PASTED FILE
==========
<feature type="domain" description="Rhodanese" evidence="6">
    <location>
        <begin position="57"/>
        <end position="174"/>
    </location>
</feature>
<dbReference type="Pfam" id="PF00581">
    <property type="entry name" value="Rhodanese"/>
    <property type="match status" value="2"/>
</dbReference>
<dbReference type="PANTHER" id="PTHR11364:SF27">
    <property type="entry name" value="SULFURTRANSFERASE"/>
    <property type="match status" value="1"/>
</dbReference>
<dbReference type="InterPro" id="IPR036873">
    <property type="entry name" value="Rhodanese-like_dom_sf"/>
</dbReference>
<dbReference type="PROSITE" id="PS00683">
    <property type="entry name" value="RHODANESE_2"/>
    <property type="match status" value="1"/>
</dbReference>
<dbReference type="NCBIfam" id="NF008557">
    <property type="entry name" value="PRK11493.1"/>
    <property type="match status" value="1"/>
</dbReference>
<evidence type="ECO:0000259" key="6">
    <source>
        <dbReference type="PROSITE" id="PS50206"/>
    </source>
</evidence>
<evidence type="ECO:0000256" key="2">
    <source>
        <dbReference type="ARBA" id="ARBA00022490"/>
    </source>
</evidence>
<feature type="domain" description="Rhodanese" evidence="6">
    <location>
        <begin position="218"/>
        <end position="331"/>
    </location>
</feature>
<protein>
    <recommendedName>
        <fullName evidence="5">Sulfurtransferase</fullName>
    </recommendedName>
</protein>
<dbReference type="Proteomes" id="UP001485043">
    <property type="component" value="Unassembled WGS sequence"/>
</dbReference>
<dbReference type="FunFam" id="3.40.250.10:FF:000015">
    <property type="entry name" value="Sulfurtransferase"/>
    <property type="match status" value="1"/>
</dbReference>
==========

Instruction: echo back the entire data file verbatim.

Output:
<feature type="domain" description="Rhodanese" evidence="6">
    <location>
        <begin position="57"/>
        <end position="174"/>
    </location>
</feature>
<dbReference type="Pfam" id="PF00581">
    <property type="entry name" value="Rhodanese"/>
    <property type="match status" value="2"/>
</dbReference>
<dbReference type="PANTHER" id="PTHR11364:SF27">
    <property type="entry name" value="SULFURTRANSFERASE"/>
    <property type="match status" value="1"/>
</dbReference>
<dbReference type="InterPro" id="IPR036873">
    <property type="entry name" value="Rhodanese-like_dom_sf"/>
</dbReference>
<dbReference type="PROSITE" id="PS00683">
    <property type="entry name" value="RHODANESE_2"/>
    <property type="match status" value="1"/>
</dbReference>
<dbReference type="NCBIfam" id="NF008557">
    <property type="entry name" value="PRK11493.1"/>
    <property type="match status" value="1"/>
</dbReference>
<evidence type="ECO:0000259" key="6">
    <source>
        <dbReference type="PROSITE" id="PS50206"/>
    </source>
</evidence>
<evidence type="ECO:0000256" key="2">
    <source>
        <dbReference type="ARBA" id="ARBA00022490"/>
    </source>
</evidence>
<feature type="domain" description="Rhodanese" evidence="6">
    <location>
        <begin position="218"/>
        <end position="331"/>
    </location>
</feature>
<protein>
    <recommendedName>
        <fullName evidence="5">Sulfurtransferase</fullName>
    </recommendedName>
</protein>
<dbReference type="Proteomes" id="UP001485043">
    <property type="component" value="Unassembled WGS sequence"/>
</dbReference>
<dbReference type="FunFam" id="3.40.250.10:FF:000015">
    <property type="entry name" value="Sulfurtransferase"/>
    <property type="match status" value="1"/>
</dbReference>